Stacey Rourke definitely knows her stuff and she writes to entertain. But take away the Joss Whedon-like humor and the reader is left with a fast-moving, action-packed plot full of mystery, revelations and nail-biting suspense, some pretty scary bad-guys, and a sibling trio of ordinary “superheroes” that makes Clark Kent look second-rate.

I can guarantee you’ll enjoy “The Conduit” from start to finish. Once you’re done reading this treat, you’ll also agree that gryphon’s, dragons, glowing birds and evil soldiers turning into panthers, are much more interesting than say….sparkling, love-sick vamps? But whatever your taste in genre, Stacey Rourke’s writing will charm you off your feet!



The Conduit by Stacey Rourke has 23 reviews on GoodReads. Read it here.



1. What would your choice of music be as a theme-song for The Conduit?

A: Wow. So many answers to that question. Demons that fear Celeste would probably say her theme song should be “So What” by Pink, a true butt kickin’ anthem. The way Celeste views herself—as a complete and total dork—she’d probably say her theme music should be “Yakety Saks.” But if I were to pick a song that to me speaks for the entire series it would be “Tura’ Lu” by the Bollox, a fine Irish song about someone that’s not quite like the rest of us…

2. How did you come up with the idea for The Conduit?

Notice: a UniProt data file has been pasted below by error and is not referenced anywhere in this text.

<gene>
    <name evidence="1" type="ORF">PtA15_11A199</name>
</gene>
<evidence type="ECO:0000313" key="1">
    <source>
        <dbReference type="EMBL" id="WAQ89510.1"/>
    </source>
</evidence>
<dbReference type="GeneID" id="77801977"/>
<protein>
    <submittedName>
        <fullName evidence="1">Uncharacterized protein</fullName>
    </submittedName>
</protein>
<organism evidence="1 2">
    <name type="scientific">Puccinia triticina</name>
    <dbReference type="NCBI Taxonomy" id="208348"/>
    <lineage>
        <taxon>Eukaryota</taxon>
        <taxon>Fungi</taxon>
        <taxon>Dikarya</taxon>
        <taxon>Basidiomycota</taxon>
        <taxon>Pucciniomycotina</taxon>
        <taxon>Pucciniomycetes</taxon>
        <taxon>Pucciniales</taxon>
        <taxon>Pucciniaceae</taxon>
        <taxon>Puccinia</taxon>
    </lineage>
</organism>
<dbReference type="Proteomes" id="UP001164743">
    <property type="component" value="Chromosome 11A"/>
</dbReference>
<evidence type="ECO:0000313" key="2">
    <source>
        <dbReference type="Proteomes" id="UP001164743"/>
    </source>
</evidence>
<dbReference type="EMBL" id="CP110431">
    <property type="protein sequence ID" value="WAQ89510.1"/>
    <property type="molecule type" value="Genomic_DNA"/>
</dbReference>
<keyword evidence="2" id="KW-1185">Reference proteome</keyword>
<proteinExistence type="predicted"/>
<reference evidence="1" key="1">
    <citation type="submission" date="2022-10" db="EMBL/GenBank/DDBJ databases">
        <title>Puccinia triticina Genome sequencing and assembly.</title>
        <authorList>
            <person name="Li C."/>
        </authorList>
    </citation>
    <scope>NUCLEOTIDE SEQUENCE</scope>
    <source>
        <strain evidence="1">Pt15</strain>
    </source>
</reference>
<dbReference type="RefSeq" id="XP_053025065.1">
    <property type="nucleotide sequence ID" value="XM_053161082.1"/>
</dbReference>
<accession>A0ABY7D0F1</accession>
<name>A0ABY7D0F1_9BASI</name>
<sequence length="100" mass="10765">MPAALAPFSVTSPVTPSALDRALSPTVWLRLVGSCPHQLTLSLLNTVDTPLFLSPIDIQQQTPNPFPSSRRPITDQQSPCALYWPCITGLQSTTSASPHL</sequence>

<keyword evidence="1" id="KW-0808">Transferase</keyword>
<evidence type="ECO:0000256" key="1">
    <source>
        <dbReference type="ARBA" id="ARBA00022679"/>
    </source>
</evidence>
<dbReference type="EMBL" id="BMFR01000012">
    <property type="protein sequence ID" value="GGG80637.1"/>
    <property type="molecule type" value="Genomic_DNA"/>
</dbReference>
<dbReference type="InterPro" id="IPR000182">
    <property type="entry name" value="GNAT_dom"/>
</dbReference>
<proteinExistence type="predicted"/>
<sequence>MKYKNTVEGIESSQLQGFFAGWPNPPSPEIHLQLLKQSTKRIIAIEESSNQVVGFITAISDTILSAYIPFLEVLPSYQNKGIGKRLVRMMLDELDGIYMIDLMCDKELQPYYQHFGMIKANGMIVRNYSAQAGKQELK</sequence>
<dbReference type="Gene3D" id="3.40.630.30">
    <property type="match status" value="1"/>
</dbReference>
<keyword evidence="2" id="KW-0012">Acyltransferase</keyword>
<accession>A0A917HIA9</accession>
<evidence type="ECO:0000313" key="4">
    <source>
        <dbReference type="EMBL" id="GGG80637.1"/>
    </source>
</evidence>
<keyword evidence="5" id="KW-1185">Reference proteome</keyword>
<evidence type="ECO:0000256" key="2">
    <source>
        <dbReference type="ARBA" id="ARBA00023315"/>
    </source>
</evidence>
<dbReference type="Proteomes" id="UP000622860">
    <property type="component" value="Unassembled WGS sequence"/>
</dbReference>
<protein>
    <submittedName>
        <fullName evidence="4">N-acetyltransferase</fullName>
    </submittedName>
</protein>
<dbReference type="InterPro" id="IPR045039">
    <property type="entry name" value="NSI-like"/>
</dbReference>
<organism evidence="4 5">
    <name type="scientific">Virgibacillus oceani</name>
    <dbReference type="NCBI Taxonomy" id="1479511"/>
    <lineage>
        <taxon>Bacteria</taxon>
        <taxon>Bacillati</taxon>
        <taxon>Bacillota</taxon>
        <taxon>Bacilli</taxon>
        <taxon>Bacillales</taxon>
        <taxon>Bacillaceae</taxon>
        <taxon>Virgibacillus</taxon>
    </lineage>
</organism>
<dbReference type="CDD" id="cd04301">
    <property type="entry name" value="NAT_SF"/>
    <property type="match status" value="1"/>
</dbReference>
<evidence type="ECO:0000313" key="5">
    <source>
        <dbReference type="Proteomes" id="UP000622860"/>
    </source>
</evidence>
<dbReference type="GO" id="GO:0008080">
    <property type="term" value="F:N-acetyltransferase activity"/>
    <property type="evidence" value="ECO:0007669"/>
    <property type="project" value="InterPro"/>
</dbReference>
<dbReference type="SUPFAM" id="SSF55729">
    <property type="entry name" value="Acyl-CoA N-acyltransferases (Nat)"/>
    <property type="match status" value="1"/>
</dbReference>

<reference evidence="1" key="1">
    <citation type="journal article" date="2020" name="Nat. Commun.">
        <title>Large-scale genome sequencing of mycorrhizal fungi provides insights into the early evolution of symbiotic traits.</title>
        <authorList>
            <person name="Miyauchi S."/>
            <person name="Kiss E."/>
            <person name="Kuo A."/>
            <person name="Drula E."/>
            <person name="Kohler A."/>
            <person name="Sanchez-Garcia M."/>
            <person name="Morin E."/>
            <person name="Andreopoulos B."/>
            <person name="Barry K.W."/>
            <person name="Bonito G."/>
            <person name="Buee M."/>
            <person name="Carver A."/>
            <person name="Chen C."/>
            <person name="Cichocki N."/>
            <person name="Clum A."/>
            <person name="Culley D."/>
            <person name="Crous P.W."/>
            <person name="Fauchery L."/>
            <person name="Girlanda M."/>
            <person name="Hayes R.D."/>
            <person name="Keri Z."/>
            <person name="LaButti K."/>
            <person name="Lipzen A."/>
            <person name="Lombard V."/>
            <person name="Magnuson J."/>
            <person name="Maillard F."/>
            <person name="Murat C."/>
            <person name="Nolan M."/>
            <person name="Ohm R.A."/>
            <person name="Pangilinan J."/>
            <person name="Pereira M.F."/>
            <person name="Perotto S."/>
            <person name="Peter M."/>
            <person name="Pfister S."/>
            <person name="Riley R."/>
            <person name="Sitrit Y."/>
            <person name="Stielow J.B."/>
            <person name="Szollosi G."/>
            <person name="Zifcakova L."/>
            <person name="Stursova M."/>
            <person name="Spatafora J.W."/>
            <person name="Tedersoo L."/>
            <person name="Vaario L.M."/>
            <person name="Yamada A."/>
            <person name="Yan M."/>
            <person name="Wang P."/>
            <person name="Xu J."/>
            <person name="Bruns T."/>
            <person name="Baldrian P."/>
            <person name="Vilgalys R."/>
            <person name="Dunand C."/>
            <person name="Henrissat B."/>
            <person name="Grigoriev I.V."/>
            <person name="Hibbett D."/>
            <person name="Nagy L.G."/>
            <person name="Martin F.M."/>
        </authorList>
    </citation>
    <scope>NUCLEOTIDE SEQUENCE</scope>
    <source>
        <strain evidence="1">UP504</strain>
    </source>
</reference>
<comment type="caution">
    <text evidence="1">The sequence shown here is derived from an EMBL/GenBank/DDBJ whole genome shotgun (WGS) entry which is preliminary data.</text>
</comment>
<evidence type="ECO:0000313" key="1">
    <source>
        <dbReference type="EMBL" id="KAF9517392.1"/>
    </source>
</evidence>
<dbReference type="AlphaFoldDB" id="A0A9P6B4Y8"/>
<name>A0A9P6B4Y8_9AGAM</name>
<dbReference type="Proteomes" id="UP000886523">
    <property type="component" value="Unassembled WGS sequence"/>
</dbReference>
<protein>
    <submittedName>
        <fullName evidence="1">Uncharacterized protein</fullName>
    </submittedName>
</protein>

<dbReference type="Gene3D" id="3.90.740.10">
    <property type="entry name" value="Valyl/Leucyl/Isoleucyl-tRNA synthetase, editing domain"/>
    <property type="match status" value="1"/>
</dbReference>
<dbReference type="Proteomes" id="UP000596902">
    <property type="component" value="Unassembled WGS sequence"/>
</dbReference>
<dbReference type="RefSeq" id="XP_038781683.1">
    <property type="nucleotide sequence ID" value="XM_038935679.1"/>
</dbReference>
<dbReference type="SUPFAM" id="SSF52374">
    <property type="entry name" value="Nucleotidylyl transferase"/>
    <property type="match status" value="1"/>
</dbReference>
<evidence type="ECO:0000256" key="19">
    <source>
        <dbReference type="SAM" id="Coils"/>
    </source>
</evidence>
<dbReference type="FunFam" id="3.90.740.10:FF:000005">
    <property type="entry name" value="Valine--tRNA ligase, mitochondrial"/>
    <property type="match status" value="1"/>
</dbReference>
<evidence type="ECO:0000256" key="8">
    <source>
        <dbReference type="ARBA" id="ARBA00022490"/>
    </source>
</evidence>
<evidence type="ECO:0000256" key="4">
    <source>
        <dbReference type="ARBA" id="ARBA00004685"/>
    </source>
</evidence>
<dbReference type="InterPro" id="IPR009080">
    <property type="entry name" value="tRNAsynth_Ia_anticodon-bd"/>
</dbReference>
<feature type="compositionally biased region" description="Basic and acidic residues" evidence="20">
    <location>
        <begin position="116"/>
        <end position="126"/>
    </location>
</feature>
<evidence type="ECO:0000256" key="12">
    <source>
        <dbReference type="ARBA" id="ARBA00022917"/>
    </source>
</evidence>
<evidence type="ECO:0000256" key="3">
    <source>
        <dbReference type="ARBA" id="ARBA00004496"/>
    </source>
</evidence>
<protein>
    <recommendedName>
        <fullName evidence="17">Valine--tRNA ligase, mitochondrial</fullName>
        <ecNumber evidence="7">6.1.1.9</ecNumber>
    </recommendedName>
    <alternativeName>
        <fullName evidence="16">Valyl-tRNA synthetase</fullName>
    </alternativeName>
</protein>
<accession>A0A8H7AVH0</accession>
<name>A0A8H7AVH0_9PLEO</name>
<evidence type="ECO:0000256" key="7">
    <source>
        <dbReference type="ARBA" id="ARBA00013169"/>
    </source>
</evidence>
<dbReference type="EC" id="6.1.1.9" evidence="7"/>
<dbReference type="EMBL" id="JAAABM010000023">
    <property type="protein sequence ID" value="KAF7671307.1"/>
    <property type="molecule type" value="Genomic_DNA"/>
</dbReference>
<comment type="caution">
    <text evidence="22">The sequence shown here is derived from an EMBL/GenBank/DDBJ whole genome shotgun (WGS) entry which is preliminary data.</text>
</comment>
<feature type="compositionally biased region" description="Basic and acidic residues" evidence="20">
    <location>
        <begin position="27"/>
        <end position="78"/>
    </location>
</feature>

A: It all started with a dream I had. The scene at the end of The Conduit where the hand comes up out of the orchestra pit as Celeste creeps closer was my dream exactly. It was so real and powerful that I was motivated to conjure story ideas around it. I wanted a strong female main character that girls could relate to that would show them that in the face of adversity all of us can rise to the challenge and become a hero. The mythology of the Gryphon and their abilities I came up with because I wanted to venture outside the norm of the usual mystical beings and do something that hadn’t been done before.

3. How long did it take you to write it?

A: The first draft took me about a year. Polishing it up through feedback of other members of the literary community took two more years after that. Seriously. It was definitely a work in progress for a loooooong time. But all the changes and tweakings that happened were needed to get the book to a “finished” state. (Translation; it sucked before)